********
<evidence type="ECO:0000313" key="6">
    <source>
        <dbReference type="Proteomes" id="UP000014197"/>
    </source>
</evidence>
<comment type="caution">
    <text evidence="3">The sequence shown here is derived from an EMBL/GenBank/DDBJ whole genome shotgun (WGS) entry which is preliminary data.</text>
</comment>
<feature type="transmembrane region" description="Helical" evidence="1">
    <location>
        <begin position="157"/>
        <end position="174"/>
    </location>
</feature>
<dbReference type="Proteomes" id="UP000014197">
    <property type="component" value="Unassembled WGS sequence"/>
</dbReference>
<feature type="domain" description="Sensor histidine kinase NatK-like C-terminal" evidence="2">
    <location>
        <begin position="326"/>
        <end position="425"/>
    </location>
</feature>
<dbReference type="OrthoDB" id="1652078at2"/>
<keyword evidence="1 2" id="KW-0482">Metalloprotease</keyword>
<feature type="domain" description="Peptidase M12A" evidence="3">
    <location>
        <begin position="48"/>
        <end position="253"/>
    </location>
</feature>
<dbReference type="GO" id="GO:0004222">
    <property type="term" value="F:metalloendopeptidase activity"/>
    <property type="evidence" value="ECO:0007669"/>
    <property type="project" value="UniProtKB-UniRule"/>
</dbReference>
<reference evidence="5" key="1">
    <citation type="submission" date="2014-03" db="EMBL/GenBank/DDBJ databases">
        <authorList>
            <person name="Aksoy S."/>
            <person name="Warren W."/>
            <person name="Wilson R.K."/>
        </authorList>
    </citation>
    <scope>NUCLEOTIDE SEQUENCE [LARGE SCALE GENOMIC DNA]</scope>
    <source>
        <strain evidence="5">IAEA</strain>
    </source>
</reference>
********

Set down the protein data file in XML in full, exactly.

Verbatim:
<evidence type="ECO:0000313" key="6">
    <source>
        <dbReference type="Proteomes" id="UP000014197"/>
    </source>
</evidence>
<comment type="caution">
    <text evidence="3">The sequence shown here is derived from an EMBL/GenBank/DDBJ whole genome shotgun (WGS) entry which is preliminary data.</text>
</comment>
<feature type="transmembrane region" description="Helical" evidence="1">
    <location>
        <begin position="157"/>
        <end position="174"/>
    </location>
</feature>
<dbReference type="Proteomes" id="UP000014197">
    <property type="component" value="Unassembled WGS sequence"/>
</dbReference>
<feature type="domain" description="Sensor histidine kinase NatK-like C-terminal" evidence="2">
    <location>
        <begin position="326"/>
        <end position="425"/>
    </location>
</feature>
<dbReference type="OrthoDB" id="1652078at2"/>
<keyword evidence="1 2" id="KW-0482">Metalloprotease</keyword>
<feature type="domain" description="Peptidase M12A" evidence="3">
    <location>
        <begin position="48"/>
        <end position="253"/>
    </location>
</feature>
<dbReference type="GO" id="GO:0004222">
    <property type="term" value="F:metalloendopeptidase activity"/>
    <property type="evidence" value="ECO:0007669"/>
    <property type="project" value="UniProtKB-UniRule"/>
</dbReference>
<reference evidence="5" key="1">
    <citation type="submission" date="2014-03" db="EMBL/GenBank/DDBJ databases">
        <authorList>
            <person name="Aksoy S."/>
            <person name="Warren W."/>
            <person name="Wilson R.K."/>
        </authorList>
    </citation>
    <scope>NUCLEOTIDE SEQUENCE [LARGE SCALE GENOMIC DNA]</scope>
    <source>
        <strain evidence="5">IAEA</strain>
    </source>
</reference>